News reports about the Paradise Papers investigations can be found everywhere, on the web and in more traditional news outlets. The importance of those revelations cannot be understated, as they expose widespread tax avoidance and wealth concealment on behalf of some of the wealthiest members of our societies, corporate as well as natural persons. Most of these activities are not strictly illegal, true. That something is not strictly illegal, however, does not make it necessarily acceptable in the eyes of most people.
There’s good news: The leaks’ resonance in the media forced the political debate both among politicians and the general public to address and question the widespread adoption of such practices (as well as their morality). From this perspective, the news clamour offers the momentum necessary to initiate a process of rethinking and reshaping the system currently in place. If not missed, this opportunity might ultimately allow the public sphere to recover billions that are currently lost in avoided taxes.
There’s bad news too, though. The leaks and the ensuing news reporting are shining a bright and broad beacon on behaviours that most common people would find unfair. While true that such practices should be exposed if we hope such unfairness to ever be redressed, their exposure might initiate a negative spiral leading to further spreading of behaviours of the same type.
Researchers have shown people to have a strong tendency to decline their socially oriented actions according to their belief (or knowledge) about whether others in society will engage in socially oriented actions in turn. People will cooperate and contribute to the common good, insofar and inasmuch as others are willing to cooperate and contribute in turn.
Think about a group of people voluntarily working on a common project. No law forces any of the participants to contribute their own effort. Still, shirking on one’s own contribution is arguably a deplorable act, and repeated free-riding on behalf of some group members might end up causing the group to stop cooperating altogether. One might argue that groups usually adopt formal and informal devices aimed at stifling selfishness and at promoting cooperation. While such devices work in principle, they do so under fairly specific conditions: small group size, measurable and visible contributions, enforceable and meaningful punishment. True, laws exist in our social systems to prevent tax evasion and avoidance, and enforcement can be expected to work in most cases. As the Paradise Papers themselves teach us, however, there are myriads of perfectly legal loopholes and sideways allowing one to minimize one’s contribution to the common good, not necessarily available to the ultra-wealthy only.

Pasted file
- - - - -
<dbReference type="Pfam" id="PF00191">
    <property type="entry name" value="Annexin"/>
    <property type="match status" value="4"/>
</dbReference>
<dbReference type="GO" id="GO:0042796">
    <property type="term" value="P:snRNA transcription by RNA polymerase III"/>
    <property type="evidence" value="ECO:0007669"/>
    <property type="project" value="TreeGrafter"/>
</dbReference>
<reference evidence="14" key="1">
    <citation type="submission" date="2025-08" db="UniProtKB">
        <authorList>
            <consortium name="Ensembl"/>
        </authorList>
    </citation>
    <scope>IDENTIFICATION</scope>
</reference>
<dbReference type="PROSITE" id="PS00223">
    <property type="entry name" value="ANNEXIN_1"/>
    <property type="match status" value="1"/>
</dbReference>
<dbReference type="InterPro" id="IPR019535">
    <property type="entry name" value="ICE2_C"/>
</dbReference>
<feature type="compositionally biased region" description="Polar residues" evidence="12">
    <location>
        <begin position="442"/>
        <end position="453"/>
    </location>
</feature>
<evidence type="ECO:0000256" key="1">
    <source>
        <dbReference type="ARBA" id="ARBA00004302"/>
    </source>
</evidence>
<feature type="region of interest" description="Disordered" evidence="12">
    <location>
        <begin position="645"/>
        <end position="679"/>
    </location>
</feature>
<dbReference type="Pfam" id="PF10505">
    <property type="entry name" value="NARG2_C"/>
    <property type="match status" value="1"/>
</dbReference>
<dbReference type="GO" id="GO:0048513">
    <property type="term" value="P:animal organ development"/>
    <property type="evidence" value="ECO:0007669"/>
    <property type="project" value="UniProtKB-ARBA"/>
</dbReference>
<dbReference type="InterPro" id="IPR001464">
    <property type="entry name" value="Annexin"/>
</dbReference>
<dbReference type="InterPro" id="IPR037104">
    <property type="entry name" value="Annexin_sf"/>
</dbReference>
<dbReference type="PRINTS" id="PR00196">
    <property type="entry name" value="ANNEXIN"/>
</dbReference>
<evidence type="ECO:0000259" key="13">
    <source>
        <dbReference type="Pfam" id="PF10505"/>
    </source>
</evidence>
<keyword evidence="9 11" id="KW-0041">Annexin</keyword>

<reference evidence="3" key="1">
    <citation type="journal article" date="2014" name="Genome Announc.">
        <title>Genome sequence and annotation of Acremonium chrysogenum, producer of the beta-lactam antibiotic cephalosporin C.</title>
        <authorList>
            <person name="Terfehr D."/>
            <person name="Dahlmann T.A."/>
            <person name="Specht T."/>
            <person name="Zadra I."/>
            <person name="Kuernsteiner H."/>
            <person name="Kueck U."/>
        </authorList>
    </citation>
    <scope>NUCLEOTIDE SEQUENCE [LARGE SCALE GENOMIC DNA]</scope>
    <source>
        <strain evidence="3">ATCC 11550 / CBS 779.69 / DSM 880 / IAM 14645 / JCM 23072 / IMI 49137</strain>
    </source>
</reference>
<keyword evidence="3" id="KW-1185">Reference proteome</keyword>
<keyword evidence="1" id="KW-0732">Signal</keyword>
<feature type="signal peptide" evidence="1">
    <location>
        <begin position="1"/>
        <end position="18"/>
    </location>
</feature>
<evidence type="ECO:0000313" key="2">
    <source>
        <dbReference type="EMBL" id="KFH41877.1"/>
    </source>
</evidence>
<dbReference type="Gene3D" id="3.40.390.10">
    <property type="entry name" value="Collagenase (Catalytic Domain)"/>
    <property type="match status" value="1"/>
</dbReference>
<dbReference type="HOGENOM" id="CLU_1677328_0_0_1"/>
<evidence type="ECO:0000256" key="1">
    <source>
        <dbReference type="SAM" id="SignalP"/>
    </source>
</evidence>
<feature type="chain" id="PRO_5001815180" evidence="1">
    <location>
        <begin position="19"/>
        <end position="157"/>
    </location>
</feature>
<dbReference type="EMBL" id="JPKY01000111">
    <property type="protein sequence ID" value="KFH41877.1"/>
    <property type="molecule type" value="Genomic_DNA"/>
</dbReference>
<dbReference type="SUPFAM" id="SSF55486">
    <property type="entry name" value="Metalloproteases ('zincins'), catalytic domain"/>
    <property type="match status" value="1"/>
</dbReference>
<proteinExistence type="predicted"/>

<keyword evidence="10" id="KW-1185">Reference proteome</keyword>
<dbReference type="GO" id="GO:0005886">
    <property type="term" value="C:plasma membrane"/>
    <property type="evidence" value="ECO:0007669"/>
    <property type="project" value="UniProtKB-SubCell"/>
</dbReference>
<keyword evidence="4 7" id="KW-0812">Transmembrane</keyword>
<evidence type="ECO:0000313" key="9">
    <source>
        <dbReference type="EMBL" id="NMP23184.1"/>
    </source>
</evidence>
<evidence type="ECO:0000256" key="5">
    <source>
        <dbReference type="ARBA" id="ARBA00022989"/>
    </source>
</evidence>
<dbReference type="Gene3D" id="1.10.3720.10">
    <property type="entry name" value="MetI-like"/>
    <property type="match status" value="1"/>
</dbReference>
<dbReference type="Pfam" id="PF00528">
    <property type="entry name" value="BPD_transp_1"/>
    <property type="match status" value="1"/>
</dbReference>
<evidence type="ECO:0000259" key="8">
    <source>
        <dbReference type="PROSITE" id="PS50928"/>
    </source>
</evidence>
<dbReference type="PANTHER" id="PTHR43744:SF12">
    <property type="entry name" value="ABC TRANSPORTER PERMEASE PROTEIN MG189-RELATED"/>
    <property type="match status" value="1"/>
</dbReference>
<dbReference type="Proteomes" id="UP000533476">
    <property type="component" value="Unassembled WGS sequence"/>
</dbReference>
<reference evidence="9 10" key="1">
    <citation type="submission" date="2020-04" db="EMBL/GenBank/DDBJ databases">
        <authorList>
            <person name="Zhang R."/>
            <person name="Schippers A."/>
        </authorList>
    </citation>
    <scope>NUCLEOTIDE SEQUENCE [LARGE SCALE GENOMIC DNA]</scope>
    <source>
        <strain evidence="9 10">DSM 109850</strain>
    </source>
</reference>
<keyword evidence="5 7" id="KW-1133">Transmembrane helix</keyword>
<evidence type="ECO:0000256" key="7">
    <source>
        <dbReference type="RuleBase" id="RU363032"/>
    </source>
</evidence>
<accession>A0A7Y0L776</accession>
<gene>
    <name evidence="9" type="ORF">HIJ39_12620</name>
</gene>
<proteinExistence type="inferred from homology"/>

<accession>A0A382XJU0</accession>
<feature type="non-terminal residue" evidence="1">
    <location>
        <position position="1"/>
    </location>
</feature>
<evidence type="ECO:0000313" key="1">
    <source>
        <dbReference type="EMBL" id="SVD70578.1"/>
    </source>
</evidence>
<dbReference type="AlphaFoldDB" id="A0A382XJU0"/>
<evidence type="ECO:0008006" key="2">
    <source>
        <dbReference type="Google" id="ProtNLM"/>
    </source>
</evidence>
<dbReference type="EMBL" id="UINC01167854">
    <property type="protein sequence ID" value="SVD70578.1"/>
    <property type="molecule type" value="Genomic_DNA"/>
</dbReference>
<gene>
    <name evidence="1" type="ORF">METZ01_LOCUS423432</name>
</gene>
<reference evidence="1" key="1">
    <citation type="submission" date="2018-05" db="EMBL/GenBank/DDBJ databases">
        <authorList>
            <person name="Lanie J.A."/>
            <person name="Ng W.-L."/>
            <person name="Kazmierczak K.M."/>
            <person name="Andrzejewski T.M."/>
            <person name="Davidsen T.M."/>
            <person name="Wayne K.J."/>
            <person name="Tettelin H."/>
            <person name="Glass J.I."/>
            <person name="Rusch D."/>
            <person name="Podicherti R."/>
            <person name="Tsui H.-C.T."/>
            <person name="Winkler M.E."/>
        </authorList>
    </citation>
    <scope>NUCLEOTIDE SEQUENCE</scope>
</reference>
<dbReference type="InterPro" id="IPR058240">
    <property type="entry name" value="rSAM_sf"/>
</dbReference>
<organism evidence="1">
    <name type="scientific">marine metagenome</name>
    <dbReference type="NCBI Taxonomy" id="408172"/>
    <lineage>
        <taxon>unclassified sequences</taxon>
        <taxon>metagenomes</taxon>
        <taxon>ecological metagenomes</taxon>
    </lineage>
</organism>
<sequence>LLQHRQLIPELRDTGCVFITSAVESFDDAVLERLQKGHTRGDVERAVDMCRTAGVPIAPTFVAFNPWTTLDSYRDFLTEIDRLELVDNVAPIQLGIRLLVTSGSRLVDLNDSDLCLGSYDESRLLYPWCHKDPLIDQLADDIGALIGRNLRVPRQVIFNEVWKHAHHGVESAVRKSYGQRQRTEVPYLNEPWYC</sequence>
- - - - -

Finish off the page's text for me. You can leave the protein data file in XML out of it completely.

Some of my recent research confirms the findings I mentioned above, and additionally suggests the presence of an asymmetry in how much individuals expect those with greater or lower resources to contribute to public welfare: Greater resources generate greater expectations. It doesn’t matter whether you have little or a lot, you’ll still expect wealthier others to make the greatest contributions to the common good. Reporting on the Paradise Papers leaks is shining a bright light on selfish behaviours adopted by those segments of our societies my research suggests are the ones greatest cooperation is expected from- an expectation versus reality mismatch that might have dire consequences on the broad social base’s willingness to take their part in the collective effort. If people see others adopting practices to conceal their millions from the eye of the treasury, the first questions asked will be: if they can why can’t I? Why shouldn’t I find a way to conceal my (presumably smaller) wealth?
That’s not all for the bad news, though. My research also suggests the presence of an asymmetry in how people respond to expected behaviours of more or less wealthy others: Expected un-cooperativeness on behalf of the wealthier is more harmful than analogous expected un-cooperativeness on behalf of the less wealthy. In other words, people will react more negatively, by withdrawing their cooperation more, to expected un-cooperative behaviour on behalf of wealthier individuals, than to the same expectation of the less wealthy. The old adagio “noblesse oblige”, is not something the wealthy only might believe in. Rather, the less (least) wealthy believe in it too, and will react accordingly.
I’m not suggesting that reporting about the investigations and disclosure of their findings should be avoided. To the contrary, I am convinced that reporting and dissemination are crucial to create awareness and political momentum for change. However, the consequences of them not being accompanied by a clear signal that wealth concealment and tax avoidance will be addressed by regulators in the interest of the most should be kept well in mind. A failure to do so, might push more of the wealthier as well as less wealthy people to try avoiding their contributions being free rode upon by others, by searching for ways to hide what is their own.